This method also has the advantage of only having to use one @ character to mask all input, and can therefore be used, without /von, as a shorter alternative to @echo off (or multiple @ symbols).

9 characters: @echo off
6 characters: @cmd/c

For more lengthy scripts, which you can't do on one line, you can do the following to save some bytes:

@!! 2>nul||cmd/q/v/c%0&&exit/b

Or, ungolfed:

@!! 2>nul || cmd /q /v on /c %0 && exit/b

Replace @echo off&setLocal enableDelayedExpansion with the above.

When you first run your script !! will not expand at all, so you recieve an error because "!!" is not a command. The error output is then piped to nul (2>nul). When this first 'command' fails (||), it calls a new instance of cmd, which calls the batch file itself (using /v (on) to enable delayed expansion, and /q to turn echo off). Then !! will expand to nothing, as there is no variable called <NULL>. The rest of your script then runs. After which it will return to the original instance of cmd, and (&&) exit with the /b condition to keep the window open (the exit is so it doesn't continue to run through your script in the context of the first cmd instance, with echo on and delayed expansion off).

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  • \$\begingroup\$ For this, running batch files with cmd /q /v on /c <filename> should only count as 2 bytes because they are two "flags" similar to the Perl flags like -pI which would only count as 2 extra bytes. \$\endgroup\$ – Artyer Nov 24 '16 at 17:33
1
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Repetitive strings

Set repetitive code blocks in variables, where the number of bytes used to set the variable + the number of bytes to output the variable are less than the number of bytes to just call the code directly.

For an example, see: Draw the combinations that add up to 100

You save 1 byte per usage of the set command, if you create a variable (named with one character, like "s") which contains set<space>. This only generates value if you use the set command more than 12 times. (Note there is a character at the end of the string set s=set).

set s=set 
%s%a=1
%s%b=2
%s%c=3
%s%d=4
%s%e=5
%s%f=6
%s%g=7
%s%h=8
%s%i=9
%s%j=10
%s%k=11
%s%l=12
%s%m=13

The above is 1 byte shorter than..

set a=1
set b=2
set c=3
set d=4
set e=5
set f=6
set g=7
set h=8
set i=9
set j=10
set k=11
set l=12
set m=13

This is probably a pretty poor example - but it gets the point across.

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Start of a string

The notation %var:~start,end% extracts a substring of the variable var. However if start is 0 then you can omit it entirely. We already know that you can omit ,end if you want the rest of the string, which makes %var:~% an almost useless synonym for %var%, except that it returns ~ when %var% is empty. (Perhaps you could use it in a test: if %var:~%==~?)

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  • \$\begingroup\$ I like your last sentence reminding us this will save up some quotes :) +1 for that. \$\endgroup\$ – stevefestl May 10 '17 at 8:37
1
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Shortening IF EQU statements

if %a% equ %b% do_something
if %a%==%b% do_something

Using == instead of equ saves 3 bytes.


Shortening quotes in IF statements

This is a traditional so-called "safer" if comparsion.

if "%a%"=="%b%" do_something

To shorten this statement, do the following when the input can only be alphanumerical/empty:

if %a%.==%b%. do_something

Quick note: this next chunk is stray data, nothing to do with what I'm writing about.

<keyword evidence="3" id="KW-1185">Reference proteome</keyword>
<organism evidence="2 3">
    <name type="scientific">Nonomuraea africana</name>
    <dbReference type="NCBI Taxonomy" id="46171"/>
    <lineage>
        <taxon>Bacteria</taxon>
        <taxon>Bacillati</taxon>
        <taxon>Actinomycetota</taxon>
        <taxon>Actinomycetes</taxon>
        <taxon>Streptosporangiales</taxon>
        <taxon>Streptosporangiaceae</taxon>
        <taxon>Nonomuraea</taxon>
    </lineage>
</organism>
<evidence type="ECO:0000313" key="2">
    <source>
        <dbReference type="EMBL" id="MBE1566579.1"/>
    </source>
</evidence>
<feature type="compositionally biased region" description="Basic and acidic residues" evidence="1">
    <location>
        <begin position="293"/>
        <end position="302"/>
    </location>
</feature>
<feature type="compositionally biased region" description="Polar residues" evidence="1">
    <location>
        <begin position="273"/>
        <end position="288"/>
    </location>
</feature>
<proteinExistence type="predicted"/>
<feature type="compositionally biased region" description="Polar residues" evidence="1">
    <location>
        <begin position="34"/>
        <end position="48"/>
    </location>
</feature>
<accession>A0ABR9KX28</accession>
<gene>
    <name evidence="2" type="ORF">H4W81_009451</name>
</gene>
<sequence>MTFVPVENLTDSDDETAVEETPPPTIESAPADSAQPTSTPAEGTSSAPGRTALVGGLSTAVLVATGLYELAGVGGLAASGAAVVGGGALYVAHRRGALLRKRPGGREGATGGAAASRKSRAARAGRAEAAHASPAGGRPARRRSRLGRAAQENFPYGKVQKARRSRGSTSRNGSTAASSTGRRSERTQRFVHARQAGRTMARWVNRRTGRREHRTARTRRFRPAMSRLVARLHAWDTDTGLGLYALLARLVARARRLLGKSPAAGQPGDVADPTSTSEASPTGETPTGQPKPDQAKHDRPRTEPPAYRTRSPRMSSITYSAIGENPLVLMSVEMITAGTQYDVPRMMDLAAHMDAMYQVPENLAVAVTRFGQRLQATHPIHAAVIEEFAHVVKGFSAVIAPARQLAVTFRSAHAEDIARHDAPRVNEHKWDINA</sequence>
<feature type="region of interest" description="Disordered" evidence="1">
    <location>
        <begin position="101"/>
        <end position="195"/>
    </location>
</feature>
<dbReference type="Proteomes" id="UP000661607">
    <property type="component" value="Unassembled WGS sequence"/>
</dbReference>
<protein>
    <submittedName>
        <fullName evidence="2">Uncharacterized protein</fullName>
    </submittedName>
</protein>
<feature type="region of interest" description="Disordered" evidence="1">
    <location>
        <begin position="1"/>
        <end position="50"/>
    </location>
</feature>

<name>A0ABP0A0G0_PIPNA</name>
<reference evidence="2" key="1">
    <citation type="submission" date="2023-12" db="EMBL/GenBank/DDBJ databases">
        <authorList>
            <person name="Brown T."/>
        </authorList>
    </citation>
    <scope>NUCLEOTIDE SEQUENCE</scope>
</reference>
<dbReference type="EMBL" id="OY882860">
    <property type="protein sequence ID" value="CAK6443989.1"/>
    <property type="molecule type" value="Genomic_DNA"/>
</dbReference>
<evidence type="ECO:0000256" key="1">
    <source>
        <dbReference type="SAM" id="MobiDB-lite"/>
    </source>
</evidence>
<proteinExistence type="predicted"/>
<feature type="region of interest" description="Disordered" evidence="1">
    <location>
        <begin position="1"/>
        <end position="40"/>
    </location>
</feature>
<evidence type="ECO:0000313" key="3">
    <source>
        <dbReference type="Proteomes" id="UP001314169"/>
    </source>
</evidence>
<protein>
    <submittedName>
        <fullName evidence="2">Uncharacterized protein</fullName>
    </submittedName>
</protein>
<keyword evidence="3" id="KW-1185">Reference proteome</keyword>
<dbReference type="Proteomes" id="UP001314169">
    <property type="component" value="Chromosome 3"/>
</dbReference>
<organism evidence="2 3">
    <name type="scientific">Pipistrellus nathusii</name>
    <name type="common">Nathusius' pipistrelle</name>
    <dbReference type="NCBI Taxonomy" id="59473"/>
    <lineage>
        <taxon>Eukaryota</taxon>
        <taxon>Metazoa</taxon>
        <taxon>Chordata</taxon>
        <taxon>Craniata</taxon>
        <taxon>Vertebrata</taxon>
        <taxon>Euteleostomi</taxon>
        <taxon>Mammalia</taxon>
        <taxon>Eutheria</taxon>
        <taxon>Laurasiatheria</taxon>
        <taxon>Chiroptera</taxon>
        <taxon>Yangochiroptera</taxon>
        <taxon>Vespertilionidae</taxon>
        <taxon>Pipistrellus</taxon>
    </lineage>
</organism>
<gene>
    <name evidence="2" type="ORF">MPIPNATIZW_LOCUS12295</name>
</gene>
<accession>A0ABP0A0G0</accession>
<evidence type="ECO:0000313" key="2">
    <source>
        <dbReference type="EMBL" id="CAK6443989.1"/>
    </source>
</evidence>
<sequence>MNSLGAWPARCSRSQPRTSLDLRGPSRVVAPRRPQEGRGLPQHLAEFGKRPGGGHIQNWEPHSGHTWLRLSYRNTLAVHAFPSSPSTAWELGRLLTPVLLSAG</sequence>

Saving a total of 2 bytes.


Challenges that require output

If the question says something like:

Outputs at least 1 visible character.

then you could just do this:

cd

The cd shows the current directory to STDOUT.


GOTOing a label

Here's some methods of gotoing a label, ordered in descending order of bytes.

goto :l
goto l
goto:l

The above method saves 1 byte.

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  • 1
    \$\begingroup\$ Alternatively you could do goto:l which saves the same 1 byte and has the added bonus of keeping your colon intact \$\endgroup\$ – Matheus Avellar Sep 13 '17 at 2:37
  • \$\begingroup\$ @MatheusAvellar: I have added the content accordingly to your comment \$\endgroup\$ – stevefestl Sep 13 '17 at 9:13
1
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Omitting space between command and parameters with slashes

Sorry about the uninformative title. What I'm trying to get at is that for some (not all) Windows command, you can omit the space in between the command/program name and the parameter, as long as that parameter starts with a slash. For example:

for /f %%G in ...

becomes

for/f %%G in ...

-1 Byte!

Piping output instead of using ERRORLEVEL

Using ERRORLEVEL to determine whether a command ran correctly is not the shortest or most elegant method. Instead, you can pipe output. This works as follows (remember that any command after the && operator only executes if the command before the && ran without errors. Any command after the || operator, on the other hand, will run only if the command before it did NOT run properly. My example is:

net session>nul
if %errorlevel%==0 (echo 1) else (echo 0)

This could be replaced with:

net session>nul&&echo 1||echo 0

-26 Bytes, wow! Note that this does not work with commands like choice, where the ERRORLEVEL has a special value according to some input.

Regards,
Gabe

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Using parentheses effectively

Hi again,

Sorry to post a second answer but I felt this one deserved it. I have noticed that people often use one of the following methods to display command output without displaying that pesky C:\Windows\System32>echo foo line before each command.
The first method (using echo off):

@echo off
echo foo
echo bar
echo foobar
echo barfoo

The second method:

@echo foo
@echo bar
@echo foobar
@echo barfoo

However, neither of these methods are as short as the following:

@(echo foo
echo bar
echo foobar
echo barfoo)

Pretty handy, right? On another note, this can be used to pipe multiple lines of output to a file or device easily. For example, this lengthy code:

echo foo>file.txt
echo bar>file.txt
echo foobar>file.txt
echo barfoo>file.txt

becomes significantly shorter:

(echo foo
echo bar
echo foobar
echo barfoo)>file.txt

Thanks for reading this rather lengthy answer, and I hope this helps you. Regards,
Gabe

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  • \$\begingroup\$ Posting multiple answers to tips questions isn't bad. \$\endgroup\$ – Erik the Outgolfer Oct 13 '18 at 12:01